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IKF Blog
Posted: Thursday, April 6, 2017

IKF volunteer records textbooks so visually impaired students can learn

Once each week, Ingleside at King Farm member Ethel goes to a studio in The District, slips on a pair of headphones and sits behind a microphone. In her gentle alto, she reads and records textbooks for students who are visually impaired or have learning disabilities such as dyslexia. 

Ethel has been volunteering with Learning Ally, a nonprofit organization formerly called Recording for the Blind and Dyslexic, since 1978, when she retired as the head of the math department at a prep school. 

The organization was looking for people with expertise in various subject matter areas who could record textbooks to help students from kindergarten through graduate school and those in special programs. 

“I happened to be on a list of information for teachers of math and thought that was something I could do,” Ethel says. “With math, it makes a difference; written textbooks are a language of their own.” She started out reading math books, but now records books on a variety of subjects. 

“There are people who read medical books, books in foreign languages, law books—whatever a student needs,” she says. Several hundred volunteers participate in the program at the D.C. studio. 

Ethel reads for at least two hours per session. Recently she recorded selections from a book on preparing for the College Board’s SAT, a history book and one on an animal study.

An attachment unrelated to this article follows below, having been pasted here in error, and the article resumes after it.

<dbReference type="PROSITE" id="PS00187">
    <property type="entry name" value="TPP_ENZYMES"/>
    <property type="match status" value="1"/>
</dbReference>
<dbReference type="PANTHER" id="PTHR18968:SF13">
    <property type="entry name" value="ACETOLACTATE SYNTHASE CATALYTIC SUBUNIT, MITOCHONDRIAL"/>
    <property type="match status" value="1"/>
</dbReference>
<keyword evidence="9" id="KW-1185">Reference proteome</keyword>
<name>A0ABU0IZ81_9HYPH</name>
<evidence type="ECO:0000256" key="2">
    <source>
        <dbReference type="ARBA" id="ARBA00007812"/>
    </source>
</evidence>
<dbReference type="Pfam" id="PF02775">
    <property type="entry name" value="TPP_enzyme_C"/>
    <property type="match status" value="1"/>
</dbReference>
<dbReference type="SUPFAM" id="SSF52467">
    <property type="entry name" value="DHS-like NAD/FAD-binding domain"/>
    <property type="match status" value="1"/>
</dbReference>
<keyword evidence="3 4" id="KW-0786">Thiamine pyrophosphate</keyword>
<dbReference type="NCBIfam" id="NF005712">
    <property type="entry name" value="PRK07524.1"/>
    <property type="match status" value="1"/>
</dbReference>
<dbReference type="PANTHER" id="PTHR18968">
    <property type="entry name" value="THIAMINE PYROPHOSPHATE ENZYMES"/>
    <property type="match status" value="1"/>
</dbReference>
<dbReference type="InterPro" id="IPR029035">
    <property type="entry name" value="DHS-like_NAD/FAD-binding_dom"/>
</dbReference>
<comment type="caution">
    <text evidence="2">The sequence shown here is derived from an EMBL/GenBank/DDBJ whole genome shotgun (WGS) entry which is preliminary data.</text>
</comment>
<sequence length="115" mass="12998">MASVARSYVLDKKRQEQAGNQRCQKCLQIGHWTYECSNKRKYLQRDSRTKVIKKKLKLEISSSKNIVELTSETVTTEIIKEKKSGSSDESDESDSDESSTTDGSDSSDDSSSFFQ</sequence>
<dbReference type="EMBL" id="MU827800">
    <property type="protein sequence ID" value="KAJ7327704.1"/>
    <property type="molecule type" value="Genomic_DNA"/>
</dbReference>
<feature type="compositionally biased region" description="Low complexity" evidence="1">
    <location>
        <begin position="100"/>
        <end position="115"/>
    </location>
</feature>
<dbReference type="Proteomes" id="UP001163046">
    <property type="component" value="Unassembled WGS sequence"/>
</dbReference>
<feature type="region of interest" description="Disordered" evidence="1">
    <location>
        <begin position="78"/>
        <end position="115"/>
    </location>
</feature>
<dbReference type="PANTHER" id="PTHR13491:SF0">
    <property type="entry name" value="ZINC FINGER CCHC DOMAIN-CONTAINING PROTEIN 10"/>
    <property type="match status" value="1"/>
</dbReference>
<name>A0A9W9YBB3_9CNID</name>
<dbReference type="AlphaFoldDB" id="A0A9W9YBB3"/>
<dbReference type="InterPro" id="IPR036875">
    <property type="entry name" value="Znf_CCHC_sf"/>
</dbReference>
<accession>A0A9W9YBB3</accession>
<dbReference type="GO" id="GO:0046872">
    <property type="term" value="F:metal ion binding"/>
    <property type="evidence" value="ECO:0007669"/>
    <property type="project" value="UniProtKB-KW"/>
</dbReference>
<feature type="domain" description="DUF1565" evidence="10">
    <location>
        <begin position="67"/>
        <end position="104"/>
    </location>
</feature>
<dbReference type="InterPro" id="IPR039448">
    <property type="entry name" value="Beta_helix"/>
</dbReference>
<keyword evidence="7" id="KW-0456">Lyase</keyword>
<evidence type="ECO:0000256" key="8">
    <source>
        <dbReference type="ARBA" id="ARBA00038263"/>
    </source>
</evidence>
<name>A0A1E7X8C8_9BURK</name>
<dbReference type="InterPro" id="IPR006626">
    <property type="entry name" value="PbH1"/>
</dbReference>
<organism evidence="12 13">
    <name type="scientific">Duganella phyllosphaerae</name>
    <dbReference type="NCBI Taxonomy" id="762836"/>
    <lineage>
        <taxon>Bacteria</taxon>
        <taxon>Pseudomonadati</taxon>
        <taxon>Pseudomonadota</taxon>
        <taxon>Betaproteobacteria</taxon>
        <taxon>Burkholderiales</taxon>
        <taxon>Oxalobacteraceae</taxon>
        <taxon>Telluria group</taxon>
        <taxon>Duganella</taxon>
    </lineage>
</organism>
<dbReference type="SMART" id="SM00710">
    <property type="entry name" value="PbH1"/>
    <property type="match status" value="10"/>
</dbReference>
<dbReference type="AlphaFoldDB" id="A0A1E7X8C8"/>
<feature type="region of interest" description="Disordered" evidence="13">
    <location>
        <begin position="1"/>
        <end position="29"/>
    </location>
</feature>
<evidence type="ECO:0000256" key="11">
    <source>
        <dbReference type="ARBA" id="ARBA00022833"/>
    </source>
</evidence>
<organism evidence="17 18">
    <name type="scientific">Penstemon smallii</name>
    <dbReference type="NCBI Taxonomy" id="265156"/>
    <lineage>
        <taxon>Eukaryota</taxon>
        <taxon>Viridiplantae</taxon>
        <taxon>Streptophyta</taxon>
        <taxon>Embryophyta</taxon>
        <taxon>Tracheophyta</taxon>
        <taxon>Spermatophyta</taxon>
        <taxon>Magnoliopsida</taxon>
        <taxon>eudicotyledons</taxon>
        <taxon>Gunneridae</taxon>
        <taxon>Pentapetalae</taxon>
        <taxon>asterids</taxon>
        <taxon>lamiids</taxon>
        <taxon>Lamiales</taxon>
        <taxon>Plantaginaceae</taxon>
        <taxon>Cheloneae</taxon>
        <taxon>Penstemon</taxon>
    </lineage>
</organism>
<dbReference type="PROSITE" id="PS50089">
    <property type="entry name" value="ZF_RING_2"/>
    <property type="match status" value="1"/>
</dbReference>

“They try to have you read a whole chapter so the student is not getting a change of voice,” Ethel says. “When you go into the studio, if you aren’t already set up from a previous visit, there will be choices about what’s available that needs to be read. Some need to be done sooner than others. It’s set up to make it as flexible and easy as possible, but they want to keep in mind what makes it easier for the user.” 

New readers generally have someone sitting outside the recording booth to stop recording and re-record if the reader makes a mistake. Ethel, with decades of experience, usually records alone, since she knows how to stop and correct the recording if she makes an error. 

“It’s a nice feeling to be helpful,” Ethel says. Some years ago, she was traveling by bus in the Boston area and happened to sit beside a young man who had benefited from her recordings.   

“He recognized my voice,” she says. “That was very rewarding.” 

Ethel and her husband have lived at Ingleside at King Farm for 4½ years, and she says moving into her lovely apartment was a very good decision. 

“It was time not to have to deal with maintaining the house,” she says. 

The couple knew people who already lived in the retirement community and accepted invitations to visit. 

“The location and amenities were all very attractive,” Ethel says. “We are only about 10 miles from where we lived.” They also liked that the community was in the center of the established King Farm community, within walking distance of the post office, supermarket, shops and restaurants. 

“Unlike many of these kinds of retirement places, we’re part of community activity,” Ethel says. 

Living in an engaged community also was important to Ethel. 

“Most of the residents have been active in all kinds of community service and continue to contribute,” she says. Most are well educated and interested; you can always find someone, at least a few, if not many, people with similar interests to your own. People are very friendly and welcoming, and the staff is exceptionally nice.” 

You can learn more about Ingleside at King Farm, a Continuing Care Retirement Community, and our upcoming Gardenside addition by calling 240-205-7085 or requesting more information here.


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